Temple of Domitian

Domitian Square gets it name from the Temple of Domitian that stands at the southeastern end of the square. It was the first ever temple in Ephesus to be built in the honor of an Emperor, Domitian. This made Ephesus a neocorate for the first time in its history.

State Agora

The State Agora was a thriving public space in the ancient Roman city of Ephesus. This is where all political debates happened and policies were voted on. There was a small temple in the center, of which only some ruins are visible today. Several important public buildings such as the Odeon Theater and Pyrtaneion surrounded the Agora.

Odeon Theater

Odeon Theater in Ephesus
So happy to find the Odeon Theater completely to myself.

The Odeon Theater is a smaller amphitheater near the State Agora but quite as impressive as the Great Theater. It could seat 1,800 people at a time and functioned as an assembly hall and concert theater. Because of its proximity to the State Agora, this is where many city council meetings were held.

Ephesus Pyrtaneion

The Pyrtaneion was the city hall and the seat of administration. Official banquets and receptions were held here. In the center, there was an ancient temple dedicated to Hestia, Goddess of Fire.

Roman gym & sarcophagi

I want to quickly mention that, at the lower entrance, right before the Arcadiane begins, you’ll see the ruins of a Roman gymnasium. This is apparently where athletes as well as gladiators trained.

Right across the street from the gym, there is an interesting display of sarcophagi. A note on the side will tell you that ancient Ephesus was once a renowned production center of half-finished sarcophagi. Ephesus’ sarcophagi were unique because of their beautiful garland decorations.

Best things to see near Ephesus Ancient City

Ephesus Museum

Sarcophagus at Archaeological Museum of Ephesus in Turkey

One of the things that not many people do is visit the Ephesus Archaeological Museum. The fact that it is located in the town of Selcuk and not at the archaeological site makes the museum a bit of a hidden gem.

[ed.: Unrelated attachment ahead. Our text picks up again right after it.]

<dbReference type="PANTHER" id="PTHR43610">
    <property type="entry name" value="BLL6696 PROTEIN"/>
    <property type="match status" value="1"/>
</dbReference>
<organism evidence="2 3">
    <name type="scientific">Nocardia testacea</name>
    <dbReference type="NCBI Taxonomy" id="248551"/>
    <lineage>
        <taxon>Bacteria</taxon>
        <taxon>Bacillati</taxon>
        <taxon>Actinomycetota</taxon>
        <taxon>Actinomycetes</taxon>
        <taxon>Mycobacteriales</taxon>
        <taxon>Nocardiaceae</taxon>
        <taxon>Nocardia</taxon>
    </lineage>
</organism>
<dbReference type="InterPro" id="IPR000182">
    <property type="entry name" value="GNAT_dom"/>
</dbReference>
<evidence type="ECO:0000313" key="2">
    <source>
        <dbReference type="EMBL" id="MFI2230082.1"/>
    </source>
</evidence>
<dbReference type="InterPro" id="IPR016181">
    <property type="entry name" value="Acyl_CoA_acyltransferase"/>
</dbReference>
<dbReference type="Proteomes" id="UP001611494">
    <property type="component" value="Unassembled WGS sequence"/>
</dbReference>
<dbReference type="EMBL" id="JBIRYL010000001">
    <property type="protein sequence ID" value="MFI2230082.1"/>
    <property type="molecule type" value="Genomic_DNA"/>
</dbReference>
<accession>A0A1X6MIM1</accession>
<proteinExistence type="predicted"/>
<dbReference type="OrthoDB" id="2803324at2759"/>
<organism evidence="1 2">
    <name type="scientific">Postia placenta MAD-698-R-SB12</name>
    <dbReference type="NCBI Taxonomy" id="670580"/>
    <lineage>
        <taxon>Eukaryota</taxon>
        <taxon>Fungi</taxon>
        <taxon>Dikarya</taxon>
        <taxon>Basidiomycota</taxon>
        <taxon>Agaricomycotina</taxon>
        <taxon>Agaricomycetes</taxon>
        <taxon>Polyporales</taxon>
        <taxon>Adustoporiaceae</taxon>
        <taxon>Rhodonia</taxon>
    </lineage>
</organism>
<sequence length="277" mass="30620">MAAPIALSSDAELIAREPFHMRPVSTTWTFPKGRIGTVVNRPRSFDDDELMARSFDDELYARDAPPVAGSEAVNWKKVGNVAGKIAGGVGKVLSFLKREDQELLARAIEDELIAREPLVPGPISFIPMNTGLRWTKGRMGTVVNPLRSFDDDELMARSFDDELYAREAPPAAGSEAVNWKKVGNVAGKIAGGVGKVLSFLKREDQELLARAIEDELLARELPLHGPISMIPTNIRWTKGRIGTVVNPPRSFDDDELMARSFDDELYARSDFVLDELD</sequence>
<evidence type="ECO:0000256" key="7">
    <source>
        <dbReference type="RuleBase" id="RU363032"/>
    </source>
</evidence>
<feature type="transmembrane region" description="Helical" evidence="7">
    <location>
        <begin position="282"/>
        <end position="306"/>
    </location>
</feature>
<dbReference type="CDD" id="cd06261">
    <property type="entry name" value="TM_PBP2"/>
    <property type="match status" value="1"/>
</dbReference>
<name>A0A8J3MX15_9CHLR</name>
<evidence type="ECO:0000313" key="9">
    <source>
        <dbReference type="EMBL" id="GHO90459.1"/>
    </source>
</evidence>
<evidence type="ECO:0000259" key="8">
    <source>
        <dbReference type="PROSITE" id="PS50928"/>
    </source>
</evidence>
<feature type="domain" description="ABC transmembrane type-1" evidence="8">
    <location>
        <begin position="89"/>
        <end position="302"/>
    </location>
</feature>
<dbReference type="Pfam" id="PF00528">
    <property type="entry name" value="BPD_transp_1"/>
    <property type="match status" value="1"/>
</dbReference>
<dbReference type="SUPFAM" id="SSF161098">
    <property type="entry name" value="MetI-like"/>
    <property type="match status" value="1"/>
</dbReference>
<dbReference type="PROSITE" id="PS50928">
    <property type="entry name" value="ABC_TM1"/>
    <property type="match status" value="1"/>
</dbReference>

At the Ephesus Museum, you’ll see an amazing display of statues and artifacts from the ruins of Ephesus. There are also some from Cukurici Hoyuk, the first ever settlement in Western Turkey, Temple of Artemis, and the Basilica of St. John. Perhaps the most interesting object on display is the statue of Artemis as a symbol of fertility.

Trivia – Did you know that Vienna, Austria has an Ephesos Museum too that displays artifacts from the historic city of Ephesus, Turkey?

Temple of Artemis

One of the seven wonders of the ancient world was right here in Ephesus. Today, only a few columns remain. Yes, you guessed it right. I am talking about the Temple of Artemis which should totally be on your Turkey bucket list.

Temple of Artemis, or Artemision as it is also called, was an ancient Greek temple dedicated to Goddess Artemis or Diana from Roman mythology. She was the patron deity of the city and hence, needed a large and beautiful religious space. The temple was built around 550 BCE, burnt down in 356 BCE and rebuilt, and finally destroyed by the Goths in 262 CE.

The Temple of Artemis was one of the most visited religious destinations in the ancient world. Thousands of pilgrims visited the temple every year. No doubt, it was added to the list of ancient wonders of the world by Hellenic travelers.